“I don’t think Mom should drive anymore. I tell her, but she doesn’t listen to me!”
When I used to conduct palliative care home visits (read Post 1: What Exactly Does a Palliative Care Specialist Do?), family members would sometimes ask me to “convince” their loved one to agree to stop driving.
I would ask, “What are your concerns about their driving?”
Sometimes, I would hear, “Well, she’s getting older.” Age alone, without impairment, is not usually a reason I can use to justify attempting to significantly restrict another person’s independence.
However, sometimes family members do notice observable changes in a loved one’s driving.
“Oh my gosh, I don’t think my father-in-law should be driving at night. Last week, he kept crossing into the other lane, and it was nerve-wracking!”
“My wife didn’t used to get so anxious driving, but now she gets flustered and ends up confusing the exit signs on the highway.”
“This is Grandpa’s third fender bender in the past year! He crashed into another utility pole. I ask him each time what happened, but he can’t really explain.”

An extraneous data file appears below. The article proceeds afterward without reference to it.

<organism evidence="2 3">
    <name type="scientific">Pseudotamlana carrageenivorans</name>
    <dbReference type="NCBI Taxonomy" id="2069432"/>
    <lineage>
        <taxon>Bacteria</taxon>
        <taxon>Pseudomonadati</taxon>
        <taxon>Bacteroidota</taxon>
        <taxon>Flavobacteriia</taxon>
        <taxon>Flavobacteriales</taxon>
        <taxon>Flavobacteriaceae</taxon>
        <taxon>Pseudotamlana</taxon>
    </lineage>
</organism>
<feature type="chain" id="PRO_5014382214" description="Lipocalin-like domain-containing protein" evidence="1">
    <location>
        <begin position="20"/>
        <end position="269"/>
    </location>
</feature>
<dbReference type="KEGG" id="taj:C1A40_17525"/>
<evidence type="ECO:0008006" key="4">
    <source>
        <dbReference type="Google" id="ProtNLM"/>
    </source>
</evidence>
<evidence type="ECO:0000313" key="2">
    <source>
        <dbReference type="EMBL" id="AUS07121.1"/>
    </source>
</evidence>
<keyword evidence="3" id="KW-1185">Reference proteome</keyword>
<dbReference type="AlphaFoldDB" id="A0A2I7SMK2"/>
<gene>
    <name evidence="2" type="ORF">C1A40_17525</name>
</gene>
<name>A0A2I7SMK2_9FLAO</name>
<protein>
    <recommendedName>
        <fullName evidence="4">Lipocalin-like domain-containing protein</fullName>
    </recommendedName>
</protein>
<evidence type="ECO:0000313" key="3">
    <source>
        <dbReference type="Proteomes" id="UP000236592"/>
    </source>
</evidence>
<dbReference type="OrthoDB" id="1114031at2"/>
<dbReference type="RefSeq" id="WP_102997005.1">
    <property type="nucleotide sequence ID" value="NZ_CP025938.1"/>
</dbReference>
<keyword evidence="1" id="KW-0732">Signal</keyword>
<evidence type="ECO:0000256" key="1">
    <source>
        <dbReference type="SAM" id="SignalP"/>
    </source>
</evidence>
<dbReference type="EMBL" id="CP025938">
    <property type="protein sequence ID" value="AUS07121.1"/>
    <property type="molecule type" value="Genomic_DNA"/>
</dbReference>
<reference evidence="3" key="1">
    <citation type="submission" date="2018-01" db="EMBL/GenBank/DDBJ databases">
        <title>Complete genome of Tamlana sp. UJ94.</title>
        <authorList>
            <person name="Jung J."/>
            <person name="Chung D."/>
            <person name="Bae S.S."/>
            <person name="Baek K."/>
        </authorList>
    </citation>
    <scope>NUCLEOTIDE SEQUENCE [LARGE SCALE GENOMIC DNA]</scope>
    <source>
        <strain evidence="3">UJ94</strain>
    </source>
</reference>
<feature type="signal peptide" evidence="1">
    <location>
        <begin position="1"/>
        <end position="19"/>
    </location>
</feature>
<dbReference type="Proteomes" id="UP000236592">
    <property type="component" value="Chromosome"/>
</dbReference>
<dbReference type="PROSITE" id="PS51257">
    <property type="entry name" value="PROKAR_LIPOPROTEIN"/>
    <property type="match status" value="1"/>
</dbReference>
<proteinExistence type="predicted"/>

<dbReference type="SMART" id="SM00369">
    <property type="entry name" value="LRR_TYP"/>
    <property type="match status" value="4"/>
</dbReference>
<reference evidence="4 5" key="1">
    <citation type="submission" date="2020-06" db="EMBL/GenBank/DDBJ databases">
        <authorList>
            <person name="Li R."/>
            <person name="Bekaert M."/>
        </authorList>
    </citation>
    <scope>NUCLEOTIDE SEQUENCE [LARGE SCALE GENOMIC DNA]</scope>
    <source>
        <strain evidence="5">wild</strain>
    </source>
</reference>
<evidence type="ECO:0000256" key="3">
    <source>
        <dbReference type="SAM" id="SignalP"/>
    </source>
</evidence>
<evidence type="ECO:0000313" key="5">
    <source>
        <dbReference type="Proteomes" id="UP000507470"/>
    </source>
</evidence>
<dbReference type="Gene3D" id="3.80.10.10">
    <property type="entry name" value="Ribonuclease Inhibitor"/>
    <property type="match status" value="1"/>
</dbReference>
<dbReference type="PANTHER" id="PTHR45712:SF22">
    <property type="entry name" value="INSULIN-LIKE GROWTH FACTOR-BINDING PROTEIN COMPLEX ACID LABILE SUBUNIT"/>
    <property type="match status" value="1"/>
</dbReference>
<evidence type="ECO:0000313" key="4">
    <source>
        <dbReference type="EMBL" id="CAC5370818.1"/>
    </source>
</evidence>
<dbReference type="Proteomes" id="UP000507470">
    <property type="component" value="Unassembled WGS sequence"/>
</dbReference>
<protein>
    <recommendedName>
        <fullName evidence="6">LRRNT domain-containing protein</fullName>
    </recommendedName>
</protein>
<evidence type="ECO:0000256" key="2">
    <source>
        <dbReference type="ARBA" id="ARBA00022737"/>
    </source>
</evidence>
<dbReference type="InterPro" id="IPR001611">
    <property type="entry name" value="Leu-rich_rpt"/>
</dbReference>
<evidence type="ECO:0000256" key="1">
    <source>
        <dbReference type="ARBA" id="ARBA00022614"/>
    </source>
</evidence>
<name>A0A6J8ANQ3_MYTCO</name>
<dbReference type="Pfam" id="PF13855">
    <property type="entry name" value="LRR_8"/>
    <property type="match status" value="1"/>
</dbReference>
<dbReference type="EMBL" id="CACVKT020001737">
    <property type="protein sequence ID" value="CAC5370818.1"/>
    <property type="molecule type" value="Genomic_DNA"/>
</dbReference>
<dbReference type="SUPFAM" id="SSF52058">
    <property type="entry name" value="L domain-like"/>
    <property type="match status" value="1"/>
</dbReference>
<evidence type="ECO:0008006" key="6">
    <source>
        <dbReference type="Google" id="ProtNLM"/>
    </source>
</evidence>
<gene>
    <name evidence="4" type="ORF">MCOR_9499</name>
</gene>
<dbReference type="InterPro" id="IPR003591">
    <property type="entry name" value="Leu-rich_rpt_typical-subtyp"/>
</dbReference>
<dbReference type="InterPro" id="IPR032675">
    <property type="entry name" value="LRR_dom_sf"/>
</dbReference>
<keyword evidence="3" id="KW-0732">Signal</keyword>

When we do become concerned about a loved one’s driving, we may feel unsure on how we could bring up our concerns. After all, telling another person that they should no longer have access to car keys because they lack the ability to drive (a huge contributor to independence!) could result in a very strong negative reaction, often driven by emotions rather than observations, facts, or statistics. The sensitivity of this topic may be akin to discussing moving a loved one out of their home because of worries that they may no longer be able to care for themself on their own (read Post 36: A Nursing Home for Dad? – Six Practical Steps to Making a Difficult Decision).